The surreal journey into the heart of the "14th Factory" – Simon Birch's mammoth art labyrinth in Los Angeles – begins well outside of the brutalist, industrial compound that houses the exhibit.
You arrive in an obscure corner of the city, boxed in on one side by the Los Angeles River and by two highways on the other, reminiscent of the "Concrete Island" in J.G. Ballard's eponymous 1974 novel.
It is a desolate, gray zone of former industry and sprawling warehouses. In other words, the perfect setting for an immersive monument to the collapse of civilization.
If you have ever partaken in the underground rave scene in L.A., there is a familiar feeling of uncertainty when you arrive at the warehouse venue – "Is this the spot?" "Did we pass it?"
The brutalist, black façade does not reveal much, and the long march up the loading ramp keeps you in suspense. Once inside, the mystery continues to unfold in a dizzying journey through 20 interconnected exhibits spread across 3 acres.
As recently as a year ago, Simon Birch had an entirely different conception for the "14th Factory." Initially it was supposed to span seven floors of a vacant building on Wall Street that formerly housed J.P. Morgan & Company.
The NYC site would have brought the artwork into direct dialogue with global finance and market collapse, but the logistics of the space made the exhibit impossible. So Birch looked West...
Commentary aside, the main thread of the exhibition is Birch's home of Hong Kong. All twenty artists associated with the project have a close relationship with the city.
In fact, as Birch explained in an interview with Surface magazine, the name "14th Factory" references the historic "Thirteen Factories" region of modern-day Guangzhou in the south of China.
The "14th Factory" refers to an imaginary space that exists outside of sovereign nations and global markets:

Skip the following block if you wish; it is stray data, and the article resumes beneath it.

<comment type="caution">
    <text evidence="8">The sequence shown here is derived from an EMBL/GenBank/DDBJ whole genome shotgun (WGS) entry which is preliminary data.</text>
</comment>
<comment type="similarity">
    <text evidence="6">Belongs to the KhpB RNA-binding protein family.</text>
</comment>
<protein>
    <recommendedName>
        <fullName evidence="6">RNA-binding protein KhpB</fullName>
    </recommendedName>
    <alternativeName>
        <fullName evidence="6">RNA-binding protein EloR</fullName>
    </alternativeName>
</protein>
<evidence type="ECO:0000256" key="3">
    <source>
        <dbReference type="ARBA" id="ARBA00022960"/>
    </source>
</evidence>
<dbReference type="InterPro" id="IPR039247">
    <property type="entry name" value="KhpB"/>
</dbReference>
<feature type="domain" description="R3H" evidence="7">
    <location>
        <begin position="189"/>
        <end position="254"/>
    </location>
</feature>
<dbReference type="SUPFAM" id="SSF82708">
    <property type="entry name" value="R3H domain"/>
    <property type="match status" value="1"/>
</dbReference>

“As much as it’s a reaction and a mirror, it’s also a creation – our own little utopia where everything is upside down, people fly through the air, airplanes are on the ground, gardens are inside, and enlightenment is available to those who reach the end of the journey."
When Birch's vision ultimately materialized in Los Angeles, much of it remained true to his initial plan. Even while forgoing the vertical of NYC for the horizontal floor plan of LA, the exhibit maintains the dreamlike integrity of an Alice-In-Wonderland type journey, as its founder intended.
As you wander through the Byzantine chambers of the 14th Factory – sometimes literally groping in the darkness for the next way through – you experience the giddiness of a haunted house amusement or maze.
Some would argue it peaks early when you arrive at the first installation – a perfect scale reproduction of the "Renaissance room" from the final scene of Stanley Kubrick's 2001: A Space Odyssey.
When Birch first approached architect Paul Kember with his vision for reconstructing the room, the two were astonished to learn of a personal coincidence: two of Kember's uncles had been draftsmen on the film and helped build the original set.
Kember remarked how it was "a personal tribute to recreate a project my uncles had first worked on nearly 50 years ago.”
Many of the other exhibits evoke this immersive, ecstatic sensation. The core of the 14th Factory is an island of real grass adorned with a large swingset (on which spectators are welcome to swing!). In an adjacent room, you can feel the anxiety of standing under 300 pitchforks hanging spikes-down from the ceiling.
The immersive video installations allow you to wander through brawling shirtless men, plummet between the bleak walls of tenement buildings and witness a fiery car wreck and its aftermath. The experience is relentless – every piece a stimuli-shattering feat of design and spectacle.
You finally catch your breath in an outdoor courtyard where the towering fins of actual airplanes – recovered from a junkyard in the Mojave desert – jut from a pool of standing water. After the dark, twisting journey through the factory's cavernous interior, it is an oddly moving and serene vision.
Check out more photos courtesy of James Bianchi: